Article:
Latin names are always written the same with the genus capitalized and the specific epithet lower-case. They are listed in italics, though some sources will underline them.

Then we have to go and mix things up a little more by adding cultivar names. Notice in the examples above that I had single quotes around ‘October Glory’ or ‘Crimson King’? That’s the style used.

These are cultivars or cultivated varieties of the species. In other words, they were discovered to have characteristics that were similar to the species but maybe were special.

They are propagated and sold by the cultivar name. Cultivar stands for cultivated variety. For instance, Norway maples have green leaves but ‘Crimson King’ was a discovery that had red foliage during the summer.

When green industry professionals are talking about plants, especially if they are ordering specific plants, they will use the Latin names.

Most gardeners don’t worry about Latin names for plants and in the scheme of things, that’s OK. However, there may be a time when you really want to impress at a dinner party and you roll Liquidambar styraciflua off your tongue.

That’s a sweetgum, by the way — but doesn’t it sound lovely!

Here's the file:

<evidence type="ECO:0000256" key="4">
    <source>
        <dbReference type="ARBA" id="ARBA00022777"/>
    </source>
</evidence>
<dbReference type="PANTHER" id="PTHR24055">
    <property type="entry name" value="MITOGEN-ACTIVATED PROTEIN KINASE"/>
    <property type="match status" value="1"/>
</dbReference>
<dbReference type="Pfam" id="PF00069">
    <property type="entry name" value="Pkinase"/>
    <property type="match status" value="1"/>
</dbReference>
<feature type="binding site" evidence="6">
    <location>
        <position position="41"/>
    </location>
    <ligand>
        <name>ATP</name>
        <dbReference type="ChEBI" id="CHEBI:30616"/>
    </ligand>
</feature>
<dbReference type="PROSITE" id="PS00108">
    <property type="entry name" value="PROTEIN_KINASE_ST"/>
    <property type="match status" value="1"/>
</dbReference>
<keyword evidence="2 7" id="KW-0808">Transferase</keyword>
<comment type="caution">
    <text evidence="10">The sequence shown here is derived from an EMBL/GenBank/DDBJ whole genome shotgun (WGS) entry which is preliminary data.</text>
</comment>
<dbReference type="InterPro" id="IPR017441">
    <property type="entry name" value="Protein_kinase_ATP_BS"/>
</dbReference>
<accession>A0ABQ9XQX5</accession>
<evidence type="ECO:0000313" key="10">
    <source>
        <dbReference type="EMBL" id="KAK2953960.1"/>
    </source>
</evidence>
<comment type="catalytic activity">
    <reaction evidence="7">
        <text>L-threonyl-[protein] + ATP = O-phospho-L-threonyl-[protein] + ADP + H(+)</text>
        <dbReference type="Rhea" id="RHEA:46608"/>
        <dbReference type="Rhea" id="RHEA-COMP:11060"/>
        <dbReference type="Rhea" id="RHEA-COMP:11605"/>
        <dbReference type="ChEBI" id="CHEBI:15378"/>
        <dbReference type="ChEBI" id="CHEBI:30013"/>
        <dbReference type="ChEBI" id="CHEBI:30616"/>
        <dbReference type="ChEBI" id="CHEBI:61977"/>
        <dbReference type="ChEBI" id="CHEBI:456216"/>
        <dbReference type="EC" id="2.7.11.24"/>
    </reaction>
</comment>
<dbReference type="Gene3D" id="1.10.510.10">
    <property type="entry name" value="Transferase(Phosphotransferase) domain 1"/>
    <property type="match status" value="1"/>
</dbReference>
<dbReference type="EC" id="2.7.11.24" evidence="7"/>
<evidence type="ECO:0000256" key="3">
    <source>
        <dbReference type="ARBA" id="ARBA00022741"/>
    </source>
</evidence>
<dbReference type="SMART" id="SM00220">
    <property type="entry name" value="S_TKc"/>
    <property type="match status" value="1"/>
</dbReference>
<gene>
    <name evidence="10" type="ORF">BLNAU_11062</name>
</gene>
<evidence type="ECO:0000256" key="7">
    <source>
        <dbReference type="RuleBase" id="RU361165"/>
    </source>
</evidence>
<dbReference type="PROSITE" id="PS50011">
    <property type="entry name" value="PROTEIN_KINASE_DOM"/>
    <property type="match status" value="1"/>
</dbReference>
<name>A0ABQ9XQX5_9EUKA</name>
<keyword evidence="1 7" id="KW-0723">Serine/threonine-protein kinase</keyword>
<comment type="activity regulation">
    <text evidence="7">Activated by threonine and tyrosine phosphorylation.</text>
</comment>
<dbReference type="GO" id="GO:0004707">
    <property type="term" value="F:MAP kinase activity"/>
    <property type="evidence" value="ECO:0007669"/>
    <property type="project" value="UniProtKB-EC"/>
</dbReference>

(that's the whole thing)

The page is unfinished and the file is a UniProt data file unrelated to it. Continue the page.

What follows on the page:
Resolve to put the right plant in the right place

Published: Friday, January 06, 2017 @ 12:00 AM


            Resolve to put the right plant in the right place

I have a suggested New Year’s resolution for gardeners, landscapers, and anyone else who plants trees, shrubs and any other plants: I resolve to plant the right plant in the right place!

So many plant problems can be avoided by following this resolution.

While shopping before the holidays, I went to a store in a new commercial development. The parking lot, trees, shrubs — all were new.

The problem was that the landscape design called for Japanese maples to be planted in two of the parking-lot tree islands.

Japanese maples are not and I repeat, not parking-lot trees — nor are they tough enough to serve as a street tree.

Japanese maples do best in a slightly protected landscape setting with moist, well-drained soil.

If you have ever had the chance to see one of these tree islands being prepared during construction, you know that the soil and planting area alone aren’t that great. In addition, the area is surrounded by blacktop that gets pretty hot during the summer.

The bottom line is that Japanese maples will not thrive in this location and will likely struggle and look pretty awful by mid-summer. I’ll keep you posted.

In real estate, it’s all about location and the same thing applies to plants. Put a plant in a perfect site and you’ll get great performance in the long run.

Another plant that is typically misused in the Miami Valley is the rhododendron. These are really hard to pass up in the spring when they are in full bloom. The flowers are spectacular.

However, enjoy it while it’s blooming the first year, because it doesn’t quite look the same in our landscapes once planted.

Rhododendrons prefer an acidic soil or a soil pH of around 5.5. Our soil pH is typically 7.4 or around there. This is not optimal for these plants to grow.